Flying saucer galaxy!

Contributed by
Apr 7, 2009
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Hubble spies invading saucer from space!

Hubble image of spiral galaxy NGC 7049
Click to Brobdignagify.

OK, it's not an alien spaceship. But Holy Haleakala, what a gorgeous galaxy! It's NGC 7049, a kind of hybrid galaxy, one that is part disk (like our spiral Milky Way) and part elliptical. These types of galaxies are fairly rare. They are shaped like disk galaxies -- a flattened disk surrounding a central bulge -- but have almost no gas compared to a normal spiral galaxy. It's the gas that makes spiral galaxies obvious to the eye. As gas orbits the galactic center in a disk, odd gravitational instabilities build up, creating spiral-shaped traffic jams in the disk. Gas piles up there, collapses, and forms stars. The stars light up the gas, and from a few dozen million light years away, you see a gorgeous spiral galaxy.

But NGC 7049 is not gifted with gas, so the disk is fuzzy and featureless... almost. This galaxy does have a ring of beautiful dust lanes circling the center, which is unusual even for these types of galaxies! We see the dust in silhouette because it absorbs light from stars, blocking the starlight behind it. It takes a considerable quantity of dust to absorb that much light, which is weird-- dust is usually formed when there's lots of star formation. But without gas, NGC 7049 can't make new stars, and so there shouldn't be much dust. What gives?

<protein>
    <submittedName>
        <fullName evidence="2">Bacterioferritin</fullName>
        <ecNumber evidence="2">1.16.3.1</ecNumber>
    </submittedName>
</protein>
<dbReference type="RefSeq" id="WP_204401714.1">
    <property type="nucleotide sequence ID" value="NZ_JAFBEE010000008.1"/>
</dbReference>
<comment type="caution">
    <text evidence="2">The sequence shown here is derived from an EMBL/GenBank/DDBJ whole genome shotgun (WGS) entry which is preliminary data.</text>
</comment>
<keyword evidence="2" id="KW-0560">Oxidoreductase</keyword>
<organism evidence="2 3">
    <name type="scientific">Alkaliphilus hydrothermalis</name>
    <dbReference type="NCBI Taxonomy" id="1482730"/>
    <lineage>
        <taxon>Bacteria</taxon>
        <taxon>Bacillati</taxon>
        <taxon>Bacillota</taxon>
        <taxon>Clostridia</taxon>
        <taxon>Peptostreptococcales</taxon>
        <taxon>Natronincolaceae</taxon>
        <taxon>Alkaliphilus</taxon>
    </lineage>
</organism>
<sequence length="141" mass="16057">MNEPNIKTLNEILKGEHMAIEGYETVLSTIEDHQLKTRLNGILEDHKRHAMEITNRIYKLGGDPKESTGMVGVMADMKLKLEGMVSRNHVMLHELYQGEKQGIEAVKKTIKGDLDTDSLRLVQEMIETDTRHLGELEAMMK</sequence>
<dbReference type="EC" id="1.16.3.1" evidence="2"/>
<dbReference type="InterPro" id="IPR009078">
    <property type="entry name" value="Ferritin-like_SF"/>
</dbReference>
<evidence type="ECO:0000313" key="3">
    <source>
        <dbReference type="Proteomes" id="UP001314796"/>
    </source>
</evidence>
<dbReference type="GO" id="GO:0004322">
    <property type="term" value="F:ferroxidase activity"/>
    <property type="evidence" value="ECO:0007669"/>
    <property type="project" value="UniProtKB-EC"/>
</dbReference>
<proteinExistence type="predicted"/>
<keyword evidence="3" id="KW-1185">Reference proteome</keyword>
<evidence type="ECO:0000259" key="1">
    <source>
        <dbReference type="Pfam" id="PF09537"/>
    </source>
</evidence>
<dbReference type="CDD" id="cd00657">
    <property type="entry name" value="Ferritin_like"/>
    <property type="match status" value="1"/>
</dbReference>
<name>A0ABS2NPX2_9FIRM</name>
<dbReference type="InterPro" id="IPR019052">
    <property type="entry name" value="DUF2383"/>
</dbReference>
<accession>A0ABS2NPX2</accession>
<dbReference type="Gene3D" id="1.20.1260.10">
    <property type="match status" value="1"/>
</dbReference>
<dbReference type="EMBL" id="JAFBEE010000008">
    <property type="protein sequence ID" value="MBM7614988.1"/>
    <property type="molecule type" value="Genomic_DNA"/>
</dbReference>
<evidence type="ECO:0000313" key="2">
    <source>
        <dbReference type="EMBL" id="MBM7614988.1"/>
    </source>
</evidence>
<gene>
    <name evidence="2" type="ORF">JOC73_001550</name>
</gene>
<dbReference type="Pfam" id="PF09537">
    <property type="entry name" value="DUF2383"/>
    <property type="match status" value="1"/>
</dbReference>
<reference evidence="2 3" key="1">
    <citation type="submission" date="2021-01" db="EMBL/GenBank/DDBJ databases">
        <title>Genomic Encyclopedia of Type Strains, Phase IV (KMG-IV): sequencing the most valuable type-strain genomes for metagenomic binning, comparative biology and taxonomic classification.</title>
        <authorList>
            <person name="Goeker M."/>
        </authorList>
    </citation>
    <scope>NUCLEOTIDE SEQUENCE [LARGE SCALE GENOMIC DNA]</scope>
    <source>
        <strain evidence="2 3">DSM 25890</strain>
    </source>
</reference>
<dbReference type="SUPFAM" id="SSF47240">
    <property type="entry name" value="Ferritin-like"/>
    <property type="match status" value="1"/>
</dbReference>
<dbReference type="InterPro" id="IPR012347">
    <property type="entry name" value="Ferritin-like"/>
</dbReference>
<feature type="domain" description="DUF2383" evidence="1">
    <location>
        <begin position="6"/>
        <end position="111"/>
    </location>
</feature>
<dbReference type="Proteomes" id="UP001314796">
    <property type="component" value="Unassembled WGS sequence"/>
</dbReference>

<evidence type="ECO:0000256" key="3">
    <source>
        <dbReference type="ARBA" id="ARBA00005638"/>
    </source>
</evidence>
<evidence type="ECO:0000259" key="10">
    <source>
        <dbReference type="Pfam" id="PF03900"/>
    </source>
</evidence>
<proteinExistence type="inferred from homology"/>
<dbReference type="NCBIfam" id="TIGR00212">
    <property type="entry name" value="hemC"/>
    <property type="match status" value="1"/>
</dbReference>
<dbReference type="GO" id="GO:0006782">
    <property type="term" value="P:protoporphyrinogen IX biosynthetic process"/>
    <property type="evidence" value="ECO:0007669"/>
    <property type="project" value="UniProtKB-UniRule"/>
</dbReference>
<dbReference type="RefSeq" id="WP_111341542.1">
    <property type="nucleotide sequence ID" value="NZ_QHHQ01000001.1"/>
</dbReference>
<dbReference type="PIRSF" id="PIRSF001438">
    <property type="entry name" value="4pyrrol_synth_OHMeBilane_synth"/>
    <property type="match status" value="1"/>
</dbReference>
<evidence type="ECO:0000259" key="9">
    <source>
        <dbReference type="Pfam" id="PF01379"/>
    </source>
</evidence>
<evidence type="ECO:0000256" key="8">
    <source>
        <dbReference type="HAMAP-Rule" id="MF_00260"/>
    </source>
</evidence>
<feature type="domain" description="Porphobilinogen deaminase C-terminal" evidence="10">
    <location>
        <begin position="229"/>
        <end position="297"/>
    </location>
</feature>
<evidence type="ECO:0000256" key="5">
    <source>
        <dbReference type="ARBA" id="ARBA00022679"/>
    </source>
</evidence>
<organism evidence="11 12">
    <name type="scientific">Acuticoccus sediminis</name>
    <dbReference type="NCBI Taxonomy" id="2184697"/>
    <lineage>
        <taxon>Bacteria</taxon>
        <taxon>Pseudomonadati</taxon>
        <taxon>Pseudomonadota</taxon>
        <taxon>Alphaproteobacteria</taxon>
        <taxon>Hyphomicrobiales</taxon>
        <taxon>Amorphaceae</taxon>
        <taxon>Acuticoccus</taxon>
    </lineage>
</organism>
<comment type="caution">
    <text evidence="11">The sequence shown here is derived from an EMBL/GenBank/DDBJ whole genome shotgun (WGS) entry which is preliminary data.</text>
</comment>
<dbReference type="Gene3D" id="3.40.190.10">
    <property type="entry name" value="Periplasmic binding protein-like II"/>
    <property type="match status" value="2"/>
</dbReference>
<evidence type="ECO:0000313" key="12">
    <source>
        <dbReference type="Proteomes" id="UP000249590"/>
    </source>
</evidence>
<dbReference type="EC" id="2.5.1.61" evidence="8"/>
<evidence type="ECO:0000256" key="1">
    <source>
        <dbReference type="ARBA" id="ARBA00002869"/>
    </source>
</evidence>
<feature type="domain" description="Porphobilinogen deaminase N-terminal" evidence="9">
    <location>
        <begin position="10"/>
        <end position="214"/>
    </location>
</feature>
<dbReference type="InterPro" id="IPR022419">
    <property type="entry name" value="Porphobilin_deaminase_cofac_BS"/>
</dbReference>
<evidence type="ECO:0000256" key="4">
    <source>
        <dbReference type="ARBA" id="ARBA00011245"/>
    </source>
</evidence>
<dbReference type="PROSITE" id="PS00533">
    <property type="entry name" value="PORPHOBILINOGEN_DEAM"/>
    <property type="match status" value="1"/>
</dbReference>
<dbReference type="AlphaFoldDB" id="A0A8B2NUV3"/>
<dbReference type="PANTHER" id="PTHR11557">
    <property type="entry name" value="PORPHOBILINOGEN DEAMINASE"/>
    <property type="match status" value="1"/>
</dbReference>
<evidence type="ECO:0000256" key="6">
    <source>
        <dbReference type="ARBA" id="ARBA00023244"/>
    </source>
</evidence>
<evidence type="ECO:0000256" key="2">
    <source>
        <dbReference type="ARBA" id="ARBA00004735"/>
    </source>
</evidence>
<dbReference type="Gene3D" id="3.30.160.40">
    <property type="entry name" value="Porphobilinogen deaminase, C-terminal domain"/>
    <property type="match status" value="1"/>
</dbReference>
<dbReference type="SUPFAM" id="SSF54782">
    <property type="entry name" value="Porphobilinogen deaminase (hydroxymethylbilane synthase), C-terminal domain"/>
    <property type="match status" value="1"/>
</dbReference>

My first thought when I saw this picture was that the galaxy must have recently eaten a smaller galaxy and taken on all its dust. And it turns out that may very well be the case. Studies of these types of galaxies shows that some do have gas, but in some cases the gas is orbiting the galaxy in the wrong direction, the opposite direction as the stars do. That's a sure sign that a smaller galaxy got too close, collided with the larger galaxy, and finally merged with it. In some of those events the geometry of the collision with smaller galaxy will yield a counter-rotating block of stars, gas, and dust.

So that's probably what happened to NGC 7049. And now, a few hundred million years later, we reap the benefit of being able to see this spectacular and lovely galaxy.

Image credit: NASA, ESA, and W. Harris (McMaster University, Ontario, Canada)